LONDON (Reuters) - Finmeccanica SIFI.MI confirmed it was looking to sell assets worth about 1 billion euros ($1.23 billion) but declined to comment on reports it was talking to groups including Siemens (SIEGn.DE) and Hitachi (6501.T).
On Friday, industrial sources said the Italian aerospace and defense electronics group was expected to clinch at least one of two deals to sell some of its energy and transport assets by the end of the year.
“As we stated to our investors, we are thinking of disinvesting from non-core businesses and we are working on that,” Chief Executive Giuseppe Orsi told Reuters Insider Television in an interview ahead of the Farnborough Airshow.
“We said we would do some of those within the year and at the end of the year, we will say it. I expect that by the end of the year we will have achieved the sum of the targets we have set.”
The comments were made on Sunday but embargoed until Monday morning.
State-controlled Finmeccanica, which reported a loss of 2.3 billion euros in 2011, is expected to sell energy and transport units as it focuses on its core aerospace, helicopters and defense technology operations.
Sources close to the matter have said that Germany’s Siemens is in talks to buy a stake in Ansaldo Energia, while trade union officials have said Japan’s Hitachi is carrying out due diligence for transport unit AnsaldoBreda and possibly listed unit Ansaldo STS (STS.MI).
Orsi and Chief Financial Officer Alessandro Pansa declined to comment on any details regarding possible sales.
He said the group should avoid any major impact from the latest round of public sector spending cuts in Italy while increasingly looking to growth markets in countries ranging from Russia to Brazil and China.
“Italy is not relinquishing its position of being an international player in defense systems and we believe that the spending review going on now will not impact dramatically our activities,” he told reporters in a briefing.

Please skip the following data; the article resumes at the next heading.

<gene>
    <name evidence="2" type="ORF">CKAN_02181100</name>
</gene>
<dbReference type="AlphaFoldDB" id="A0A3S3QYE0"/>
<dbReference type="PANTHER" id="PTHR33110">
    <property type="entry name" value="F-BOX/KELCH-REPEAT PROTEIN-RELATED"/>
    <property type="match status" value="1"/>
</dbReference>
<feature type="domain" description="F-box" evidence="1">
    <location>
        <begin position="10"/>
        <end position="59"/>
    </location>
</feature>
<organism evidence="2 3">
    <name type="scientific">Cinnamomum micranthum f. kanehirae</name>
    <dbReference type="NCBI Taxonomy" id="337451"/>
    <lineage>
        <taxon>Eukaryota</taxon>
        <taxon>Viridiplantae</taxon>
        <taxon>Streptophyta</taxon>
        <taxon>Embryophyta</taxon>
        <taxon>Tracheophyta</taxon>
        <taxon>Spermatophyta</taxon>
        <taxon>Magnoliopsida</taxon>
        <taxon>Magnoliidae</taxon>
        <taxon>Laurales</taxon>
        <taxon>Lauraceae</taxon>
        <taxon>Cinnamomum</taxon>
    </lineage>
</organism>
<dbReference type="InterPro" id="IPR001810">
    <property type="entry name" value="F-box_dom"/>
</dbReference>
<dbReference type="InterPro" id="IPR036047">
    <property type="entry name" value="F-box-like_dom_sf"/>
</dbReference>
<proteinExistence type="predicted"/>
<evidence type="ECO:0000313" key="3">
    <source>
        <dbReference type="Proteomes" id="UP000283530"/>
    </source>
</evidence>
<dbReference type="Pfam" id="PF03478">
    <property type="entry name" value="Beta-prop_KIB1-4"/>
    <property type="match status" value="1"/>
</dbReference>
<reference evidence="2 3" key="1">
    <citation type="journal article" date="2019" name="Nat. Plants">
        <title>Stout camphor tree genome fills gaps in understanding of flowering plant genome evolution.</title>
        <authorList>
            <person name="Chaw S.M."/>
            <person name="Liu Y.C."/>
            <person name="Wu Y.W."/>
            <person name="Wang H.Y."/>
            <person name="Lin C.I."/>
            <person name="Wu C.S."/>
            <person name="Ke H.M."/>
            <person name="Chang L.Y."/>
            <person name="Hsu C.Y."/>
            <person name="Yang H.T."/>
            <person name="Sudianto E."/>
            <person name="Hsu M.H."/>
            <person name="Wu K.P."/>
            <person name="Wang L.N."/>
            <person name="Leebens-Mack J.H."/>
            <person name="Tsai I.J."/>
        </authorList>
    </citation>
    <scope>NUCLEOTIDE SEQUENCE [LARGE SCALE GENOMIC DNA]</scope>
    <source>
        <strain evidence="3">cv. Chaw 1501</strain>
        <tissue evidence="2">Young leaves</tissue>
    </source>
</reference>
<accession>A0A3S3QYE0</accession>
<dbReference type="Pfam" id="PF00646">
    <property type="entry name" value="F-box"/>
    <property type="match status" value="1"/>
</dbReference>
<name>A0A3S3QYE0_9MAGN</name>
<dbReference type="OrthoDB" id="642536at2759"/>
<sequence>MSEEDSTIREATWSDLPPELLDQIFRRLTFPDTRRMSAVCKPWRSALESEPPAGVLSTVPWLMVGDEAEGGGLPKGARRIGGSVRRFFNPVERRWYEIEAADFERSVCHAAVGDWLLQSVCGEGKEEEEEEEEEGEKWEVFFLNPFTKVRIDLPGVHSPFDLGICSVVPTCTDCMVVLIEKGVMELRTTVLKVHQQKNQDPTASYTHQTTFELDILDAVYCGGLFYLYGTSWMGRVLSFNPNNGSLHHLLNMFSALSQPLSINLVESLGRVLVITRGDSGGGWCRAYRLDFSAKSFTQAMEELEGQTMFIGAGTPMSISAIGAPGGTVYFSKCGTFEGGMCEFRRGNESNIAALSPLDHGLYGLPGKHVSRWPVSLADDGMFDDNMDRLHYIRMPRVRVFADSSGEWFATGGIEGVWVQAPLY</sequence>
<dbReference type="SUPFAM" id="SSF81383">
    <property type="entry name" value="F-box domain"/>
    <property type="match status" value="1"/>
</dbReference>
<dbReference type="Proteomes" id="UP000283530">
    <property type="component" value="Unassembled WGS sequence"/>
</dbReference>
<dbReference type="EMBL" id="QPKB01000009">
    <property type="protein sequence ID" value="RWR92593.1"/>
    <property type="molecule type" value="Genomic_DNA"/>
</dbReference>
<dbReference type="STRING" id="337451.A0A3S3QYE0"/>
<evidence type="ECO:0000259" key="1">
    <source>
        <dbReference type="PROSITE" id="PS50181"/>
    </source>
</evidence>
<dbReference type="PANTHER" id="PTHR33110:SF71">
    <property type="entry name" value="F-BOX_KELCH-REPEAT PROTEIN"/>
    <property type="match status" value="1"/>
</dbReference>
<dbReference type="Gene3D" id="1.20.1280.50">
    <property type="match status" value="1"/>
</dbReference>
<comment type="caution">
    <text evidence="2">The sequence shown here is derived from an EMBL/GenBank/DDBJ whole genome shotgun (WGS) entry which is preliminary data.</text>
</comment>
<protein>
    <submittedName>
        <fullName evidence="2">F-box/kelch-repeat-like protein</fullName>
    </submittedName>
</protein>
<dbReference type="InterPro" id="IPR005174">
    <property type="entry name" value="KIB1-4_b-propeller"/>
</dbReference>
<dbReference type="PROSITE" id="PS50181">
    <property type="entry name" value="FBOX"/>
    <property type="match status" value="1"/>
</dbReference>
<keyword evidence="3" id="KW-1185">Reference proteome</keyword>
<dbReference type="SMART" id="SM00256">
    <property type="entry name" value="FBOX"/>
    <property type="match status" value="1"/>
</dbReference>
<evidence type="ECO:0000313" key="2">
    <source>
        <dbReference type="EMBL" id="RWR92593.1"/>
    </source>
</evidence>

“We have programs there that are confirmed and we count on that as a basis for the international market,” he said.
He said the defense procurement budget for 2013 should return to “just under 5 billion euros”, around the level seen in 2011 after falling to 4 billion euros in 2012.
He also said Finmeccanica expected to gain a “significant part” of the 160 billion pounds ($248 billion) defense procurement budget set by the British government for the coming decade.
Since taking over last year in the wake of a corruption probe that brought down the previous chief executive Pier Francesco Guarguaglini, Orsi has himself been targeted by a bribery probe.
A disgruntled former employee has accused him of illicit payments over an Indian helicopter contract and giving 10 million euros in kickbacks to the Northern League party to gain political support.
Orsi has denied any wrongdoing and said he had only sketchy details of the investigation.
“I simply received (notice) a few weeks ago that they had asked for an extension of the investigation. That is the only official notice my lawyer has got,” he said.
He also dismissed speculation that Finmeccanica may have violated rules limiting the export of sensitive military technology following Wikileaks revelations that the group had sold its Tetra mobile communications equipment to Syria.
Finmeccanica said last week the equipment was for civilian use and said it had not sold any technology to Syria since the start of the Damascus government’s bloody crackdown on dissident groups.
“Whenever we want to export, we follow the procedures of the Italian export rules,” he said.
“So there is not any activity going on, either at the preliminary stage in countries where Italy and Europe... is not allowing an export of defense material. It’s as simple as that.”
($1=0.8126 euros=0.6449 British pounds)
Reporting by James Mackenzie; Editing by Mike Nesbit